Ibn Khaldun argued that the Desert was the crucible of asabiya. Only groups that have high asabiya can survive and thrive in this harsh environment. In contrast, in the urban civilization asabiya is gradually degraded, until they lose their ability for concerted collective action.
This is why Ibn Khaldun says, go to the desert. (This is what he himself did – when he decided to rebel against one of the rulers of North African states, he went into the desert and organized a Berber uprising.)
The Fremen live in a very harsh environment. What’s most important is not the harsh physical environment, but the harsh social environment. Before the Atreides acquired Arrakis, it was brutally governed by the Harkonnens, who “hunted the Fremen like animals.” The Harkonnen goal was to exterminate the Fremen. Instead what happened was that they imposed a selection regime under which only the toughest, most capable, and most cohesive Fremen tribes survived. The Harkonnens also inadvertently imposed a regime of shared pain and suffering that, as recent research shows, leads to social ‘fusion.’
To cut the long story short, the Fremen on Arrakis evolved into tough, even fanatical warriors. Given some additional training they are quite capable of matching, and even surpassing the dreaded Sardaukar. The Fremen have a lot of asabiya.
But there is a problem for Paul. While tribal-level asabiya is a great social glue, making each tribe an effective war machine, Paul needs to unify all desert tribes to defeat Shaddam and the Harkonnens. In order to bind the Fremen into a single force, tribal asabiya is not enough. Another kind of social glue is necessary.
Ibn Khaldun says (and Cliodynamics concurs) that Paul Muad’Dib needs religion. It is religion that has the potential to weld disparate tribes (and more generally, ethnic groups) into a cohesive force. Perhaps the most famous example is the rise of Islam, when Prophet Muhammad united the tribes of Arab Bedouins, which his successors lead to conquests from Spain in the West to what is now western China in the East.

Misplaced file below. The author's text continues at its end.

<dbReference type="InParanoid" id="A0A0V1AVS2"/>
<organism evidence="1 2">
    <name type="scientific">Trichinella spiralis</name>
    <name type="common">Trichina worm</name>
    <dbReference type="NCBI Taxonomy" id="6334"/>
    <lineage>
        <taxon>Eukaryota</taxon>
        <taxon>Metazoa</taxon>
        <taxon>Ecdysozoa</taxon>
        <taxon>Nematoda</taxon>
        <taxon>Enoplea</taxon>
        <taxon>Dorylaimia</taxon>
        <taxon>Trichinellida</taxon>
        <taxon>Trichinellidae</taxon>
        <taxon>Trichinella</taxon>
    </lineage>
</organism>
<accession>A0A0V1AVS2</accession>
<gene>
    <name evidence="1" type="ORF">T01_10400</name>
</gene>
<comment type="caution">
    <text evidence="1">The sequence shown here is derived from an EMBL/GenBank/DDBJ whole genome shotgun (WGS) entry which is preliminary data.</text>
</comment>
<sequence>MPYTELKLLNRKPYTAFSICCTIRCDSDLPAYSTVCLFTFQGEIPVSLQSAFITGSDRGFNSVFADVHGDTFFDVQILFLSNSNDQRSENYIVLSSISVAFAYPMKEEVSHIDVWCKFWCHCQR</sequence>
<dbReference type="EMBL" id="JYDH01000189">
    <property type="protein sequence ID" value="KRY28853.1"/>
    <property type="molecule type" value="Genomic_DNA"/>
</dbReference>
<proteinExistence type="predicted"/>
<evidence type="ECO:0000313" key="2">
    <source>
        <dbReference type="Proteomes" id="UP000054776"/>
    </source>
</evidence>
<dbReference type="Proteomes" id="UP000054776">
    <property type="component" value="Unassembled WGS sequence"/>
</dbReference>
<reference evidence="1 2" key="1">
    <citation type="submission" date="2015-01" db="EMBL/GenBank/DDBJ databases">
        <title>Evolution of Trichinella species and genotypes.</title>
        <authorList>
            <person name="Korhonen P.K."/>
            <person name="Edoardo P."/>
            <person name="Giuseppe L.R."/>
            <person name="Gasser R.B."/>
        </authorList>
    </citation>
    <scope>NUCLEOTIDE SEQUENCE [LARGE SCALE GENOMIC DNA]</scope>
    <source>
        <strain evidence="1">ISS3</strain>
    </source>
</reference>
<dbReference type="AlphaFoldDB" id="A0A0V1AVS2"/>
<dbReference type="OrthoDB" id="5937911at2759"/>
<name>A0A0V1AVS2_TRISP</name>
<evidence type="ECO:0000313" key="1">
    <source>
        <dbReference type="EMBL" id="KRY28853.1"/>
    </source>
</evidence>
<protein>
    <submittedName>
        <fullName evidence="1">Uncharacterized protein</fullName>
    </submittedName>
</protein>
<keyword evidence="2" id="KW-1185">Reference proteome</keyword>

Fortunately for Paul, the Bene Gesserit missionaries have already prepared the ground by planting among the Fremen prophecies of a messiah to come. Somewhat reluctantly, Paul assumes the role of the Mahdi (the prophet) in the new religion, which unleashes the Fremen Jihad across the universe.
The final ingredient that’s needed is a charismatic leader. This is the easiest, because he is, as I said before, a pretty awesome human being. Interestingly enough, although Frank Herbert devotes a lot of attention to how wonderful Paul is as a fighter, historically speaking, a great martial capability is not a particularly important requirement for a successful leader. Muhammad, for example, was not an accomplished martial artist.
What is more important is charisma, ability to fire up followers. Equally important is just plain luck. It is critical for the potential leader to win the first two or three engagements. Especially if he is a religious leader. Victory validates his claim to divine support.
It is also important that the leader comes from outside the social system. It is extremely difficult for one of the tribal leaders to unify the tribes by imposing himself as an overarching authority. The other tribal leaders are liable to say: why you and not me? This quickly leads to bickering and things falling apart. This is why great unifiers, such as Muhammad, Chinggis Khan, and Paul Muad’Dib, were relative outsiders (but at the same time, they were attuned to the culture of the people they ended up leading).
Also sprach Ibn Khaldun (and Cliodynamics concurs).
A Note: The preceding is the text of my presentation at the Science at the Movies before we watched David Lynch’s screen adaptation of DUNE. You can watch the video here (warning: the quality of sound is not great)